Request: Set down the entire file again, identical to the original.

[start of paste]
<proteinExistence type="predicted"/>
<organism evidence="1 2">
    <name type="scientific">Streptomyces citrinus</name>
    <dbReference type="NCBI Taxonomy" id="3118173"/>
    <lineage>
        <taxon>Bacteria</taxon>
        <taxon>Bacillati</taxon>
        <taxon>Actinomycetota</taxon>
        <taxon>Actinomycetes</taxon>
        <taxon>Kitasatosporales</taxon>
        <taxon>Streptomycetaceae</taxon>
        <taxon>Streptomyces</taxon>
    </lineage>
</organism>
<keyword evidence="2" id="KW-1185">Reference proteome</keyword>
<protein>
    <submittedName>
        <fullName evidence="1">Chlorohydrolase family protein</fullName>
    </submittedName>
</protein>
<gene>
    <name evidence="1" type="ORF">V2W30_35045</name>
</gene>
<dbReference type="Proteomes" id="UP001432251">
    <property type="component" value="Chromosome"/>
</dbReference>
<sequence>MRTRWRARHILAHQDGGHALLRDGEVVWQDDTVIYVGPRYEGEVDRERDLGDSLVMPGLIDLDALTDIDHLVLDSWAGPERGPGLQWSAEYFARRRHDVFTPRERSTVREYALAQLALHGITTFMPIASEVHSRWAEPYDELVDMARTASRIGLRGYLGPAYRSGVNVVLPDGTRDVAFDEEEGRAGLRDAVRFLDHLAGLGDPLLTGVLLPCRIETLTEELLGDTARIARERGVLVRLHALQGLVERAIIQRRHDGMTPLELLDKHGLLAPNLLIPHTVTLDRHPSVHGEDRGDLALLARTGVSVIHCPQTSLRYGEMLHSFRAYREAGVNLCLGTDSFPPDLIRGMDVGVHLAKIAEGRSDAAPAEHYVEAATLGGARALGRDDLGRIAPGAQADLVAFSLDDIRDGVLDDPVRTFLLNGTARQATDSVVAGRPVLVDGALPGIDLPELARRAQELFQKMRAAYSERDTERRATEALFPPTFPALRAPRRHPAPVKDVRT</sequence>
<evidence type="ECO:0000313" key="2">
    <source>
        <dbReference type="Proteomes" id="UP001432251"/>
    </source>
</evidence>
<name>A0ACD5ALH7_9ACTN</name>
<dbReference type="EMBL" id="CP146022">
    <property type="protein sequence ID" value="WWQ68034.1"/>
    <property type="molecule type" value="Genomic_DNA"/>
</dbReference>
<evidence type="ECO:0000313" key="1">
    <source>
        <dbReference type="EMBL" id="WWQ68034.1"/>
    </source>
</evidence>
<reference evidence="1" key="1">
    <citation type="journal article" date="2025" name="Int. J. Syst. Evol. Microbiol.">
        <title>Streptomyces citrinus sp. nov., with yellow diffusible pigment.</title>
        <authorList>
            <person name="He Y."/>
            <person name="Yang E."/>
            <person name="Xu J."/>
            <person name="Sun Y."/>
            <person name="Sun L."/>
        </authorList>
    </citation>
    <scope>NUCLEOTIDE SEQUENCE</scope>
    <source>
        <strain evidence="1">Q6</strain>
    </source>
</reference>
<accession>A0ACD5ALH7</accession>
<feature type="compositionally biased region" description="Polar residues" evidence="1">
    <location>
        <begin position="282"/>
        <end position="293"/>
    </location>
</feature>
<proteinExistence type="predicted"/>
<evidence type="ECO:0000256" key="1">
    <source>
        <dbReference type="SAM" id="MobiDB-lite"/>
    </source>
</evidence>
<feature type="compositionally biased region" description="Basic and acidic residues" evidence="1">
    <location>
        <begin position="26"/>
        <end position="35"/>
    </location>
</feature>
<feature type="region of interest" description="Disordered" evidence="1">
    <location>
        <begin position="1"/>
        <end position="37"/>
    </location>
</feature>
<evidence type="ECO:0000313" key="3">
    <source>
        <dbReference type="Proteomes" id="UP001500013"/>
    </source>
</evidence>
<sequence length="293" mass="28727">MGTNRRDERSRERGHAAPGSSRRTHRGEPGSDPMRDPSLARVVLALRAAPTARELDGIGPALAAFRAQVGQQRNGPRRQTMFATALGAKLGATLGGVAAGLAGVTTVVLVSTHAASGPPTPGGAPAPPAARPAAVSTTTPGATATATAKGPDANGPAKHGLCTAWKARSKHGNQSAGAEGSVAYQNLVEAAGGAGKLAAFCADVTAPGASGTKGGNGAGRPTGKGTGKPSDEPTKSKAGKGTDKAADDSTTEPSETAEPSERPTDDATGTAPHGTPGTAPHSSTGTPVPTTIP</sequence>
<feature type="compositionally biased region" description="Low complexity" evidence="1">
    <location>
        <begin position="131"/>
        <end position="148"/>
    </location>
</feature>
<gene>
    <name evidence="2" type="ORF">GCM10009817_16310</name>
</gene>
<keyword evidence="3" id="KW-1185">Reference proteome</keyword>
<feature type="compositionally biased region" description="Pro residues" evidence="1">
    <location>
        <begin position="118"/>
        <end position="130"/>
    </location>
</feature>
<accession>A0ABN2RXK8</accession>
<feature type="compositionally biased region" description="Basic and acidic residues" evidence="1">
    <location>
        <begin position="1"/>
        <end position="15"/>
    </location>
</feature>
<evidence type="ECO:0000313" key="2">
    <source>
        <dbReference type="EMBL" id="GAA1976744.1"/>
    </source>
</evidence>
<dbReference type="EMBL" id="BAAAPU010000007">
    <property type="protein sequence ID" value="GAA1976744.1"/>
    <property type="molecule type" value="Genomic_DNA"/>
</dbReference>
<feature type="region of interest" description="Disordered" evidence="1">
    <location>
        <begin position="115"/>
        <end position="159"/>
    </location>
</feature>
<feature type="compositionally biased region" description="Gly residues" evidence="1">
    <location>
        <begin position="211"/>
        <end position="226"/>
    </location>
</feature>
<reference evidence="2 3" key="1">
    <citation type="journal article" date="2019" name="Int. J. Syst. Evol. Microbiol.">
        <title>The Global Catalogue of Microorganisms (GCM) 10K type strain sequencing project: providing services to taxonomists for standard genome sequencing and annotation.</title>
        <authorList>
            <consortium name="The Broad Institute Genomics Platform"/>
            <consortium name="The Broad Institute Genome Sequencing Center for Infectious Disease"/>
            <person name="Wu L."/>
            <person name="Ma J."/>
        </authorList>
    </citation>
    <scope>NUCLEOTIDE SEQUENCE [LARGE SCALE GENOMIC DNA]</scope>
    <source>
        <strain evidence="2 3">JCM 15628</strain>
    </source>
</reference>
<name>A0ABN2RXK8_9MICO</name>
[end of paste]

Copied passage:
<proteinExistence type="predicted"/>
<organism evidence="1 2">
    <name type="scientific">Streptomyces citrinus</name>
    <dbReference type="NCBI Taxonomy" id="3118173"/>
    <lineage>
        <taxon>Bacteria</taxon>
        <taxon>Bacillati</taxon>
        <taxon>Actinomycetota</taxon>
        <taxon>Actinomycetes</taxon>
        <taxon>Kitasatosporales</taxon>
        <taxon>Streptomycetaceae</taxon>
        <taxon>Streptomyces</taxon>
    </lineage>
</organism>
<keyword evidence="2" id="KW-1185">Reference proteome</keyword>
<protein>
    <submittedName>
        <fullName evidence="1">Chlorohydrolase family protein</fullName>
    </submittedName>
</protein>
<gene>
    <name evidence="1" type="ORF">V2W30_35045</name>
</gene>
<dbReference type="Proteomes" id="UP001432251">
    <property type="component" value="Chromosome"/>
</dbReference>
<sequence>MRTRWRARHILAHQDGGHALLRDGEVVWQDDTVIYVGPRYEGEVDRERDLGDSLVMPGLIDLDALTDIDHLVLDSWAGPERGPGLQWSAEYFARRRHDVFTPRERSTVREYALAQLALHGITTFMPIASEVHSRWAEPYDELVDMARTASRIGLRGYLGPAYRSGVNVVLPDGTRDVAFDEEEGRAGLRDAVRFLDHLAGLGDPLLTGVLLPCRIETLTEELLGDTARIARERGVLVRLHALQGLVERAIIQRRHDGMTPLELLDKHGLLAPNLLIPHTVTLDRHPSVHGEDRGDLALLARTGVSVIHCPQTSLRYGEMLHSFRAYREAGVNLCLGTDSFPPDLIRGMDVGVHLAKIAEGRSDAAPAEHYVEAATLGGARALGRDDLGRIAPGAQADLVAFSLDDIRDGVLDDPVRTFLLNGTARQATDSVVAGRPVLVDGALPGIDLPELARRAQELFQKMRAAYSERDTERRATEALFPPTFPALRAPRRHPAPVKDVRT</sequence>
<evidence type="ECO:0000313" key="2">
    <source>
        <dbReference type="Proteomes" id="UP001432251"/>
    </source>
</evidence>
<name>A0ACD5ALH7_9ACTN</name>
<dbReference type="EMBL" id="CP146022">
    <property type="protein sequence ID" value="WWQ68034.1"/>
    <property type="molecule type" value="Genomic_DNA"/>
</dbReference>
<evidence type="ECO:0000313" key="1">
    <source>
        <dbReference type="EMBL" id="WWQ68034.1"/>
    </source>
</evidence>
<reference evidence="1" key="1">
    <citation type="journal article" date="2025" name="Int. J. Syst. Evol. Microbiol.">
        <title>Streptomyces citrinus sp. nov., with yellow diffusible pigment.</title>
        <authorList>
            <person name="He Y."/>
            <person name="Yang E."/>
            <person name="Xu J."/>
            <person name="Sun Y."/>
            <person name="Sun L."/>
        </authorList>
    </citation>
    <scope>NUCLEOTIDE SEQUENCE</scope>
    <source>
        <strain evidence="1">Q6</strain>
    </source>
</reference>
<accession>A0ACD5ALH7</accession>
<feature type="compositionally biased region" description="Polar residues" evidence="1">
    <location>
        <begin position="282"/>
        <end position="293"/>
    </location>
</feature>
<proteinExistence type="predicted"/>
<evidence type="ECO:0000256" key="1">
    <source>
        <dbReference type="SAM" id="MobiDB-lite"/>
    </source>
</evidence>
<feature type="compositionally biased region" description="Basic and acidic residues" evidence="1">
    <location>
        <begin position="26"/>
        <end position="35"/>
    </location>
</feature>
<feature type="region of interest" description="Disordered" evidence="1">
    <location>
        <begin position="1"/>
        <end position="37"/>
    </location>
</feature>
<evidence type="ECO:0000313" key="3">
    <source>
        <dbReference type="Proteomes" id="UP001500013"/>
    </source>
</evidence>
<sequence length="293" mass="28727">MGTNRRDERSRERGHAAPGSSRRTHRGEPGSDPMRDPSLARVVLALRAAPTARELDGIGPALAAFRAQVGQQRNGPRRQTMFATALGAKLGATLGGVAAGLAGVTTVVLVSTHAASGPPTPGGAPAPPAARPAAVSTTTPGATATATAKGPDANGPAKHGLCTAWKARSKHGNQSAGAEGSVAYQNLVEAAGGAGKLAAFCADVTAPGASGTKGGNGAGRPTGKGTGKPSDEPTKSKAGKGTDKAADDSTTEPSETAEPSERPTDDATGTAPHGTPGTAPHSSTGTPVPTTIP</sequence>
<feature type="compositionally biased region" description="Low complexity" evidence="1">
    <location>
        <begin position="131"/>
        <end position="148"/>
    </location>
</feature>
<gene>
    <name evidence="2" type="ORF">GCM10009817_16310</name>
</gene>
<keyword evidence="3" id="KW-1185">Reference proteome</keyword>
<feature type="compositionally biased region" description="Pro residues" evidence="1">
    <location>
        <begin position="118"/>
        <end position="130"/>
    </location>
</feature>
<accession>A0ABN2RXK8</accession>
<feature type="compositionally biased region" description="Basic and acidic residues" evidence="1">
    <location>
        <begin position="1"/>
        <end position="15"/>
    </location>
</feature>
<evidence type="ECO:0000313" key="2">
    <source>
        <dbReference type="EMBL" id="GAA1976744.1"/>
    </source>
</evidence>
<dbReference type="EMBL" id="BAAAPU010000007">
    <property type="protein sequence ID" value="GAA1976744.1"/>
    <property type="molecule type" value="Genomic_DNA"/>
</dbReference>
<feature type="region of interest" description="Disordered" evidence="1">
    <location>
        <begin position="115"/>
        <end position="159"/>
    </location>
</feature>
<feature type="compositionally biased region" description="Gly residues" evidence="1">
    <location>
        <begin position="211"/>
        <end position="226"/>
    </location>
</feature>
<reference evidence="2 3" key="1">
    <citation type="journal article" date="2019" name="Int. J. Syst. Evol. Microbiol.">
        <title>The Global Catalogue of Microorganisms (GCM) 10K type strain sequencing project: providing services to taxonomists for standard genome sequencing and annotation.</title>
        <authorList>
            <consortium name="The Broad Institute Genomics Platform"/>
            <consortium name="The Broad Institute Genome Sequencing Center for Infectious Disease"/>
            <person name="Wu L."/>
            <person name="Ma J."/>
        </authorList>
    </citation>
    <scope>NUCLEOTIDE SEQUENCE [LARGE SCALE GENOMIC DNA]</scope>
    <source>
        <strain evidence="2 3">JCM 15628</strain>
    </source>
</reference>
<name>A0ABN2RXK8_9MICO</name>